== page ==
Well, anything is possible. The seagull could hardly lift the fish and it would have to protect it from being stolen by other birds if it flew it in. I do know that several different types of flounders come into the estuary in the spring from the biologists that net them when they take samples in the estuary that I’ve been there and seen and I’ve seen them being eaten by the cormorants and otters. By fall, they grow to around six inches as that one was.
    I think flying fifteen miles to eat something is a bit much also, unless they were nesting.
    One thing I’ve learned is not all biologists get it right, they tend to spend too much time at the desk and not enough out in the field. :O) I also find that some of them are from the cities and are really out of their element so to speak. They also have a bad problem of passing on false information that they learn and keep passing it on thinking it’s true and then the next one thinks it’s true and keeps passing it on.
    One of the things I like about how I do it is what I do is ongoing and I don’t have to write up a final report stating this and that to finish out my project. My project is ongoing until I’m dead. I’m not always right either which makes my point. :O)

    Have fun up on those rivers. Both are nice ones which I do occasionally.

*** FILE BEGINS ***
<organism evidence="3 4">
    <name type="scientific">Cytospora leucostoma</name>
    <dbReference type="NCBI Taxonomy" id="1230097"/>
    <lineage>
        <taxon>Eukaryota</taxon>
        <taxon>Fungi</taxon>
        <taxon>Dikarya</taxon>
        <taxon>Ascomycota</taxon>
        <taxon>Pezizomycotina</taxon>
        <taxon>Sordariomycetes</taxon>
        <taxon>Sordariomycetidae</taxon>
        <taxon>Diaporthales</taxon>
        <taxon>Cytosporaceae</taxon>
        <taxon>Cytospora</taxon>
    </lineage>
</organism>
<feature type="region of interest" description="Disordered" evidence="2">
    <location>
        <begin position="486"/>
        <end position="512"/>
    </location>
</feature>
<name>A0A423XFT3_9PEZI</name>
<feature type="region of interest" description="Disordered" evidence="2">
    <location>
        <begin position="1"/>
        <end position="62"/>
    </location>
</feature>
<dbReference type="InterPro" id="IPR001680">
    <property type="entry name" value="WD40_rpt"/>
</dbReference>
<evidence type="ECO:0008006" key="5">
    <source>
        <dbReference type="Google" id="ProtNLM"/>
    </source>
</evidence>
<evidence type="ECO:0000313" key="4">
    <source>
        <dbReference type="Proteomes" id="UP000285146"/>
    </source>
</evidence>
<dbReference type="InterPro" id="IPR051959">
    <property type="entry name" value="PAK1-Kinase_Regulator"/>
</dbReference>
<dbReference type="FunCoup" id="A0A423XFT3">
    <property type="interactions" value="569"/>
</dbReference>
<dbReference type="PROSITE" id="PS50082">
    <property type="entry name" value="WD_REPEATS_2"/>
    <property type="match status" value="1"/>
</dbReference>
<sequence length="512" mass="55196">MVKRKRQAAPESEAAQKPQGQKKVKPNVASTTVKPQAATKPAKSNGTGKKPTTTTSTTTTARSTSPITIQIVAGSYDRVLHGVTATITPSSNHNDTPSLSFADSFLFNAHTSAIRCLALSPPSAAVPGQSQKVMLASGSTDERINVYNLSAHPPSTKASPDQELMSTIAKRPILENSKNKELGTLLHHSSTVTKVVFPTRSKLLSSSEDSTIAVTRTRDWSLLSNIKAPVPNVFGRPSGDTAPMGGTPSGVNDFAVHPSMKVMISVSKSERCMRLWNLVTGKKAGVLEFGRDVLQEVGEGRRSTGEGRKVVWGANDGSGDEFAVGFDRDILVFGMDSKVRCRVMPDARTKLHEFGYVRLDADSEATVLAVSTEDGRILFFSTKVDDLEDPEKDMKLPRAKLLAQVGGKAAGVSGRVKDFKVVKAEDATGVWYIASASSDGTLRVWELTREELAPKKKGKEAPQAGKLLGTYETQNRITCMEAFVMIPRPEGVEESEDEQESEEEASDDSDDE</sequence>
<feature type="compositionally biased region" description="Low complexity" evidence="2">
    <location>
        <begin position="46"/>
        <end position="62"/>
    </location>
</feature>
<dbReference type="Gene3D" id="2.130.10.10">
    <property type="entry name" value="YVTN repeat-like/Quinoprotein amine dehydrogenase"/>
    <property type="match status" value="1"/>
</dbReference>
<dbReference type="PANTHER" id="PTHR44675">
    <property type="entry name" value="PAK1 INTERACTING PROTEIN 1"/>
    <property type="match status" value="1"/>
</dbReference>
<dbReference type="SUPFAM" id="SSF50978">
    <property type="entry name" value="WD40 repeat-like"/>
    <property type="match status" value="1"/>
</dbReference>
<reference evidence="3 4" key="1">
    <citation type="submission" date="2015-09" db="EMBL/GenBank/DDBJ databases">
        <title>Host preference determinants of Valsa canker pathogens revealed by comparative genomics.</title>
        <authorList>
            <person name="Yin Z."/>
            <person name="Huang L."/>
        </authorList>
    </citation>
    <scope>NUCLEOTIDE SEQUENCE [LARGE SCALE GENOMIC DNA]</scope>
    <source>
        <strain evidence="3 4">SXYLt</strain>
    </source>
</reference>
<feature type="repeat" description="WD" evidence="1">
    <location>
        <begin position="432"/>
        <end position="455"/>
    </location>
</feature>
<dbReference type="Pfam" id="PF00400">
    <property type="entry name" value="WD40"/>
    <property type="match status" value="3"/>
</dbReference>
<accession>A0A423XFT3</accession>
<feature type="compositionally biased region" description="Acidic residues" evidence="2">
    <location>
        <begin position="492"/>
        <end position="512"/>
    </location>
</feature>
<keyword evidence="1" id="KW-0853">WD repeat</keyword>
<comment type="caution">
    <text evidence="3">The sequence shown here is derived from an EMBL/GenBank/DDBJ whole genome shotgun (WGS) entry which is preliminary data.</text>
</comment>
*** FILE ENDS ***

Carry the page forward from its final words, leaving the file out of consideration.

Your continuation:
4. Dan says:

    Bob it looks like you had a fantastic paddle out there on Sunday in spite of all the human company at first. You did get to see a lot of wildlife at Jenner, a lot more than what I saw at the end of Tomales Bay where Lagunitas Creek flows in. I especially liked the photo of the Western Grebe.

    Up from Jenner I’ve seen a couple of Bufflehead Ducks so far, I guess the first of a lot more coming soon. On our walk on Salmon Creek Beach on Saturday I saw a lot of birds flying south in lines of maybe 30 -50 each. They were a quarter of a mile offshore, too far for me to tell what kind they were, but maybe cormorants by their wingbeats.

    About the seagull and the flounder. Once when I visited Anacapa Island (about 15 miles offshore from Ventura County) I saw a whole bunch of chicken leg bones—drumsticks, we called them as kids—lying around everywhere. The naturalist told me that the gulls scavenged them from the Ventura County dump and flew back to Anacapa to eat them. Seemed a bit strange to me to fly 15 miles to eat left-overs from a Colonel Sanders meal, but that’s what he said. Do you think maybe the seagull carried the flounder in from the beach?

    I’m going up to Big River and the Albion River tomorrow and the next day (maybe in the rain!). I hear that there is a lot of sea bird activity up there right now.

    I really enjoy reading about your daily paddles and learning more about the river.